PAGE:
Afghanistan comes full circle with return of Taliban

by Sami Burgaz
Need to diplomatically engage Taliban rather isolate, to make them understand statecraft and respect human rights.

ANKARA (AA) – With the dramatic sweep of the Taliban across Afghanistan in the face of crumbling resistance from the Ashraf Ghani regime, the wheel of history has turned full circle.

In the end, the 180,000 Afghan National Defense and Security Forces, and a police force with 150,000 personnel, besides an air force and other security wings armed with technology and trained by the US and NATO, proved unequal to a motley force of Taliban.

Blaming poor leadership and lack of logistical sustainability, Ali Ahmad Jalali, a former interior minister said the absence of operational and tactical coordination belied the much-hyped claims of the tenacity of the Afghan forces as they fast crumbled in the face of advancing fighters.

The Taliban’s capture of Kabul may put an end to the conflict that began after the Saur Revolution, a 1978 coup wherein Afghanistan’s communist party took power and then paved the way for the Soviet occupation in 1979. After humbling the Soviets in 1989, it was now the turn of the world’s number one superpower, the US, to experience the pangs.

For the first time in 43 years, with foreign troops gone and the fall of a “foreign-backed” government in Kabul, there is no reason or incentive for anyone to continue fighting.

But, if the international community resorts to isolate a Taliban-led government rather than engage it, the country will continue to simmer. There are such calls from different quarters to deny the Taliban legitimacy.

Scott Worden, director of Afghanistan and Central Asia Programs at the US Institute of Peace called on the international community to deny the Taliban travel privileges from Doha and asked Washington and its allies not to recognize them as a legitimate government.

Way back on April 17, 1998, US envoy to the UN Bill Richardson had successfully convinced the Taliban to allow higher education for women – without co-education – and to permit health workers and doctors to treat women. By his engagement, he had also elicited an assurance to prohibit opium cultivation in Afghanistan.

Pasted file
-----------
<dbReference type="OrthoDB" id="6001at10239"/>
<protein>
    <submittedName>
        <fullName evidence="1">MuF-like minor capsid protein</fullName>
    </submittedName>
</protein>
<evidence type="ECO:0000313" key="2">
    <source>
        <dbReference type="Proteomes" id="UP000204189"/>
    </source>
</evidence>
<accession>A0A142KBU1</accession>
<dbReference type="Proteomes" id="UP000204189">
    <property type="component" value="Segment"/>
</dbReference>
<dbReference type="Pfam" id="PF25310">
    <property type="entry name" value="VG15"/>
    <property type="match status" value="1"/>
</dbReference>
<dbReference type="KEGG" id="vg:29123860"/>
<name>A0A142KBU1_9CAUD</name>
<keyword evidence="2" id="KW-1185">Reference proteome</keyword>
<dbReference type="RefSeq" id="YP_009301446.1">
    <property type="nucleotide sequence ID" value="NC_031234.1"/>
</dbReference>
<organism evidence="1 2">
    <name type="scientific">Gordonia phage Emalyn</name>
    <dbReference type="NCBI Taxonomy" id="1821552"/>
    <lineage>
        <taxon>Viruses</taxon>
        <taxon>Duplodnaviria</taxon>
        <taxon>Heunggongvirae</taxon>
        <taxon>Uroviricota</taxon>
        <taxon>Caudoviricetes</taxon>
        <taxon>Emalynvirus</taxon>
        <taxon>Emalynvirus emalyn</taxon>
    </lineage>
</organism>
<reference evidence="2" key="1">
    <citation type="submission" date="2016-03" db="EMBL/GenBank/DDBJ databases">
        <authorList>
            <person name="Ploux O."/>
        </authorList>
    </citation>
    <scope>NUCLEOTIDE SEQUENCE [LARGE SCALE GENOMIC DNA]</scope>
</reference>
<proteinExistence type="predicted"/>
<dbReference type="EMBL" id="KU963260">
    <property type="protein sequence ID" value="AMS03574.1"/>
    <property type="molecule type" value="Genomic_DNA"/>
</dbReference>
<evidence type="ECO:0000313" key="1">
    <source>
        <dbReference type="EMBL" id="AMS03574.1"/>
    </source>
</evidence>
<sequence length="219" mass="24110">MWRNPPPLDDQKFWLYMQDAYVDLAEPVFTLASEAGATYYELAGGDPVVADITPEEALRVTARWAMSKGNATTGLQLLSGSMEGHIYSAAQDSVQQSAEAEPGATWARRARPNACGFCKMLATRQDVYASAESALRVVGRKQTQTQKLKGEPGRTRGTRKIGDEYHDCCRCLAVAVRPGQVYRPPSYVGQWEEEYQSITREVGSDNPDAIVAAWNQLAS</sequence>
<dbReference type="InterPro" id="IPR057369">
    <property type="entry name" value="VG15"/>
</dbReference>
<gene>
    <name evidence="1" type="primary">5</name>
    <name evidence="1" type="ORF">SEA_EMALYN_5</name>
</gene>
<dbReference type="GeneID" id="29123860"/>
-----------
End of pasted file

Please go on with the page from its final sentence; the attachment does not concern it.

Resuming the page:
According to Roy Gutman’s book, ‘How We Missed the Story: Osama bin Laden, the Taliban, and the Hijacking of Afghanistan,’ the Taliban had even agreed to a cease-fire and to join talks with the rival United Front or Northern Alliance.

The 2020 Doha agreement has similar clauses, but not before the killing of estimated 157,000 people, which included 43,000 civilians. The conflict consumed more than 2,300 US military personnel, while more than 20,000 were wounded in action. The Pentagon says it has spent nearly $825 billion on military operations in the country. In total, the US spent $2.26 trillion on a dizzying array of expenses, according to the Costs of War project.

Engagement not isolation

Even after spending such huge money, the Americans and the world must realize that engaging the Taliban rather than isolating them will bring peace to the war-ravaged country. The war has also brought into sharp focus the limits of hard power.

Almost 20-years after its invasion, the US will not have a seat at the head table to influence the country’s future.

“The truth is that the voices that will be heeded most are those coming out of Pakistan, Iran, China, and Russia – all players that Washington has limited or no influence with,” says Nilofar Sakhi, a senior fellow at the South Asia Center of the US-based think-tank Atlantic Council.

Juan Cole, a Middle Eastern and South Asian history professor at the University of Michigan, predicted that unlike the Northern Alliance, which defeated the Taliban with US air support in 2001, the Afghan army will not put up the fight in the same way.

In a write-up, he also mentioned that US operations in the hinterland had turned people against it, as had happened in Vietnam.

“Insurgents come from towns and villages and have friends and relatives there. When insurgents hit a US outpost, the US troops had to go into the nearby village and shake it down, looking for the guerrillas. They’d go into Afghan homes at night, with the women folk rustled from their sleep. After a thing like that, the men of the family would have had at least to try to kill some Americans,” he wrote.

Furthermore, the US siding with the corrupt politicians and the warlords made it even more unpopular and swelled ranks and sympathy for the Taliban.

“The new Afghan elite fleeced the people and bought fancy islands around Dubai with the money, even embezzling from the Da Kabul Bank. In 2008 the Da Kabul Bank collapsed, leaving people in long lines before its branches seeking to recover their life savings,” said Cole.